Why it matters: While Trump has his eyes set mostly on China, It looks like the sparring has provided an excellent window of opportunity for small countries like Vietnam to emerge as new technological centers in Asia. India may have looked like the obvious winner until today, but the way it is governed might be working against that goal, which happens to be a boon for smaller countries to the East.
It's no secret that big tech is scrambling to move production out of China: PC makers like Microsoft, Dell, Lenovo and HP, console manufacturers like Nintendo and Sony, Amazon with Kindle and Echo, Google, Samsung and Apple with their tablets and phones. Some of them have even went to publicly denounce Trump's tariffs on $300 billion worth of consumer electronics that they're making in China.
For a while India looked it would take over a large piece of that pie, with Apple contracting Foxconn, Pegatron and Wistron to make lower end iPhones and Samsung opening the world's largest phone manufacturing facility in the country.
Big tech has also set its eyes on other countries like Indonesia, Thailand, and most importantly, Vietnam. The NY Times says manufacturers in the country are in talks with tech giants and looking to scale up their capacity.
The challenges mostly revolve around the bill of materials, many of which are imported from China. A notable example is plastic, which is 5 to 10 percent more expensive in Vietnam because until now there hasn't been an incentive for local suppliers to make more of it.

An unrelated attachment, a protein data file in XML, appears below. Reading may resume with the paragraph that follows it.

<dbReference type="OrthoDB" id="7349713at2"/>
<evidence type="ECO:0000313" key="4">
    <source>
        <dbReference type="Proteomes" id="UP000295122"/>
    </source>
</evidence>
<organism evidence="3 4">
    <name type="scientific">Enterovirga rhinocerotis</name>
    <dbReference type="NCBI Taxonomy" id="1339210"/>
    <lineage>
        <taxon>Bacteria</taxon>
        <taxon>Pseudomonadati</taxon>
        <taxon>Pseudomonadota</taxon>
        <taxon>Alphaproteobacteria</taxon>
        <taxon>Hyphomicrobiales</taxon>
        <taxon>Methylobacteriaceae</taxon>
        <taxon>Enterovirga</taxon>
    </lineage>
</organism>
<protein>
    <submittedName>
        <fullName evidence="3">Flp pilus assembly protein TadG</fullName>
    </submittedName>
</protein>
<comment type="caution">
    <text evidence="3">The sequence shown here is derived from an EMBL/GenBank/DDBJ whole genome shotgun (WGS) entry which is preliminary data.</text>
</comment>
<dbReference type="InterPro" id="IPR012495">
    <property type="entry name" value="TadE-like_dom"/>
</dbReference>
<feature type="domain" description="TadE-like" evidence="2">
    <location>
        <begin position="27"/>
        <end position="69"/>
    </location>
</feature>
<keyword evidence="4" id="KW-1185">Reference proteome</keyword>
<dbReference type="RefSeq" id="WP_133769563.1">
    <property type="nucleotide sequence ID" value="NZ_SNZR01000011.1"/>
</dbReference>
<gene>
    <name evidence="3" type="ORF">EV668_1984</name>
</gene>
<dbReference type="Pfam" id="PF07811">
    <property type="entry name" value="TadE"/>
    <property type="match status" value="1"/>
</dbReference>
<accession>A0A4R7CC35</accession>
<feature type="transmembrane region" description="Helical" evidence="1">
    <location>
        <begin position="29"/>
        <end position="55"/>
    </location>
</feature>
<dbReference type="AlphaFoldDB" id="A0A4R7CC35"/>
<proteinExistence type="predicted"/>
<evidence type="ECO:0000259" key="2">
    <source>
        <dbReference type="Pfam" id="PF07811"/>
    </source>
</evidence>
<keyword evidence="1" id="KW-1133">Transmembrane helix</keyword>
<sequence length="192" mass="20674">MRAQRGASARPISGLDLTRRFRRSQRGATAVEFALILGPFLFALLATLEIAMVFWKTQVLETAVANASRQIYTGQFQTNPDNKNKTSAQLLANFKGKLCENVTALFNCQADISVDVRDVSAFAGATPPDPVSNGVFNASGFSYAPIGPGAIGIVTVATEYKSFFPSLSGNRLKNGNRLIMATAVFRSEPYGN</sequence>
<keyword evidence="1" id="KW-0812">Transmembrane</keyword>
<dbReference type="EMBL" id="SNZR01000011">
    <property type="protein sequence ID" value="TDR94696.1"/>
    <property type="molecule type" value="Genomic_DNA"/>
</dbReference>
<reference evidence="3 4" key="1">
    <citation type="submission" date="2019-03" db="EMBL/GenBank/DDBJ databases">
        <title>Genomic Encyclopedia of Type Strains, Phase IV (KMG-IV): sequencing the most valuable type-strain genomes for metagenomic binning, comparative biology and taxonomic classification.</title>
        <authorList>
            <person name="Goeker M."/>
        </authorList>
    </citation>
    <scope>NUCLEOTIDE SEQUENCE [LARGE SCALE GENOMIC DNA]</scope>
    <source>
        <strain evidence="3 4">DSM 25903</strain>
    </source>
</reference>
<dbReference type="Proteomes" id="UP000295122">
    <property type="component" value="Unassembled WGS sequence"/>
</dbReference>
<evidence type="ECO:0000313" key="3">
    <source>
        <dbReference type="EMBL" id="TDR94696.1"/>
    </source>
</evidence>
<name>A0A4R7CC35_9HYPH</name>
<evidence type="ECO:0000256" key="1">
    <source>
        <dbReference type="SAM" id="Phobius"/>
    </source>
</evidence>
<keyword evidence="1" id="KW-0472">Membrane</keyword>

United States and China will have another round of negotiations in Shanghai this week, but many expect the trade war to have lasting effects that will see manufacturers gradually move their operations out of the country. Couple that with the fact that Vietnam is working hard on developing its infrastructure and signing trade deals with the E.U., and you can see why big tech would be interested in moving there.
There are more reasons to think your next iPhone might be assembled in Vietnam, but perhaps the most telling is that Foxconn has already acquired a piece of land in the country to set up shop. Apple is not likely to move all production anytime soon, but this a signal that we may have reached peak China.
Rival Samsung is apparently putting together half of its phones and accessories sold worldwide in Vietnam using 100,000 people. Those accounted for over $70 billion in sales, and convinced several of its South Korean suppliers to set up their own presence there as well.